Currently, section 2.03 of the Standards prohibits iGaming advertising and marketing materials/communications which "contain cartoon figures, symbols, role models, and/or celebrity/entertainer endorsers whose primary appeal is to minors." [emphasis added]
In April 2023, the AGCO announced its proposal to amend the Standards by: (i) introducing an absolute ban on the use of athletes in iGaming advertisements; (ii) including social media influencers in the list of public figures/symbols who use is restricted in iGaming advertisements; and (iii) broadening the scope of the restriction on the use of such public figures/symbols by prohibiting the use of those who are reasonably expected to appeal to minors (as opposed to having a primary appeal to minors). The motivation behind the proposal was to reduce a perceived risk of harm to those under the legal gaming age.
On Aug. 29, 2023, following a contentious consultation period, the AGCO released the final version of the Amendments, which deviate slightly from the AGCO's original proposal in that: (i) they permit the use of athletes if advocating for responsible gaming practices; and (ii) only restrict the use of public figures/symbols who would likely be expected to appeal to minors (less restrictive than reasonably expected to appeal to minors).
The Amendments have been met with disappointment and confusion by many Ontario iGaming operators who point to the strength of their existing know your client procedures in preventing underage access to iGaming products and submit that there have been no habitual violations of responsible gaming practices in Ontario's nascent iGaming market.
Industry stakeholders have also noted the Amendments as being a potential boon to unregistered offshore operators, who do not adhere to the Standards and who can therefore be expected to continue to advertise in Canada using athletes and social media influencers.
Nevertheless, operators and other industry stakeholders continue to wait for interpretive guidance from the AGCO on the scope of application of the Amendments prior to the new Standards coming into force in Feb. 2024. Outstanding questions include, among others, who qualifies as an athlete? What is the scope of permissibility in advertisements by athletes advocating for responsible gaming and what are the key characteristics of a public figure/symbol that contribute to a likely expectation of an appeal to minors?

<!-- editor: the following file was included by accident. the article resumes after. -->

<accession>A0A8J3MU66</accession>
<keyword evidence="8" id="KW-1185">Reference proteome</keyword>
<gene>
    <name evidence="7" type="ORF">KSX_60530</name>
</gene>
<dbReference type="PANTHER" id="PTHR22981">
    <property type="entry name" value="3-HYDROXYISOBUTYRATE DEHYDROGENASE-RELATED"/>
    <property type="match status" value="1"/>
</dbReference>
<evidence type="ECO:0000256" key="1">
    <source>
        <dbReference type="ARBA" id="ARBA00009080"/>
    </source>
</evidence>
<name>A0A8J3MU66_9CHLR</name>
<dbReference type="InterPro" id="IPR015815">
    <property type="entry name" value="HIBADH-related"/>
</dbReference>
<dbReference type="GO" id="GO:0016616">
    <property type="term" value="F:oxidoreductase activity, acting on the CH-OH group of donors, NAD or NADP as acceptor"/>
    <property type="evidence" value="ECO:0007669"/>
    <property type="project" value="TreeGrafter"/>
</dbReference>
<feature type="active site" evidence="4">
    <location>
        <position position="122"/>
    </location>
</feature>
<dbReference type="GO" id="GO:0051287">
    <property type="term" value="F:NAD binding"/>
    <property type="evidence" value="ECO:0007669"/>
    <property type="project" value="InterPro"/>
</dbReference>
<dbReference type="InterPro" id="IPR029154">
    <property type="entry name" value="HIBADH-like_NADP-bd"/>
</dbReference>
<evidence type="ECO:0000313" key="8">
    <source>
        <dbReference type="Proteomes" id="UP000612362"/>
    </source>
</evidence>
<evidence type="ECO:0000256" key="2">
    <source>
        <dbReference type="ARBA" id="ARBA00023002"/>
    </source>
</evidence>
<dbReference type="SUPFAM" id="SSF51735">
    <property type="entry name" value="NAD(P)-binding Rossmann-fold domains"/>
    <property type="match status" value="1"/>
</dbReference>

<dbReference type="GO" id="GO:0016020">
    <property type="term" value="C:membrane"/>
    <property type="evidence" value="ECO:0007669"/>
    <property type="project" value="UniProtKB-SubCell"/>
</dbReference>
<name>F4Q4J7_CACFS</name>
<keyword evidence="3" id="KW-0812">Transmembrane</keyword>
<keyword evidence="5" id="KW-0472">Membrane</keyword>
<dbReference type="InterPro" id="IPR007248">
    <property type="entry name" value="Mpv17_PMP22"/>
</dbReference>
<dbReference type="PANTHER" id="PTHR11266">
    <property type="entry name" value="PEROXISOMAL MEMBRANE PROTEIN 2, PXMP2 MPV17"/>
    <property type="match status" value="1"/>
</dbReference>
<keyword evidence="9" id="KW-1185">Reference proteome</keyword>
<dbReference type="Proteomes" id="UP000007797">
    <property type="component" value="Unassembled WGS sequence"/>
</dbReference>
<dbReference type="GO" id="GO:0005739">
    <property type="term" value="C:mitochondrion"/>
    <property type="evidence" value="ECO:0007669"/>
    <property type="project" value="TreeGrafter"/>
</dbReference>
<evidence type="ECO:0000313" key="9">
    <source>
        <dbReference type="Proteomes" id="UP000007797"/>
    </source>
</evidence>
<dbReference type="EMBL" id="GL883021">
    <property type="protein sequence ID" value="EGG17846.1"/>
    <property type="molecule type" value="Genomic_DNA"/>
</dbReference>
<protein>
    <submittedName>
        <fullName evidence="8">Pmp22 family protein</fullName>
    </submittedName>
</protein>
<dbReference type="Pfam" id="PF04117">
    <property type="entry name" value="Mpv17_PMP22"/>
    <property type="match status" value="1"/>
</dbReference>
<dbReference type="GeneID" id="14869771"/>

It is no secret that since the launch of Ontario's regulated iGaming market in April 2022, Canadians have noticed a wave of new iGaming advertisements across media platforms. However, it is important to note that the Amendments will only serve to further restrict the content of such advertisements, not the number of advertisements themselves, and will only have application in Ontario.
It is therefore worth noting that on June 20, 2023, Senator Marty Deacon introduced Bill S-269 (the Bill), a federal bill which proposes a national framework on sports betting ads. While it remains to be seen whether the Bill will survive parliamentary scrutiny, it does serve to illustrate the issue arising in the aftermath of the Amendments which only restrict advertisements in Ontario - thereby creating inconsistencies in how this issue is addressed across the rest of the country. The framework proposed under the Bill, if ever implemented, would draw inspiration from the same sources as the Amendments in that it would likely: (i) limit or ban celebrities and athletes from such advertisements; and (ii) limit the number of advertisements that can be played or shown in a particular location.
The Bill passed first reading upon its introduction on June 20, 2023, and its legislative process will be closely monitored.
Given the traditional role of athlete and celebrity endorsements in iGaming media campaigns, the Amendments will force Ontario iGaming operators to completely revamp their advertising activities in Ontario in certain cases. This, of course, creates an inconvenient and awkward outcome for operators as it will require North American and international operators to create tailored advertising campaigns for just Ontario, thereby adding additional costs by exacerbating their ability to use uniform cross-jurisdictional media campaigns.
We encourage stakeholders to engage with legal counsel to assist with navigating the Amendments when tailoring their media campaigns in light thereof. We anticipate additional guidance from the AGCO in the near term which our team will actively monitor for and share once available.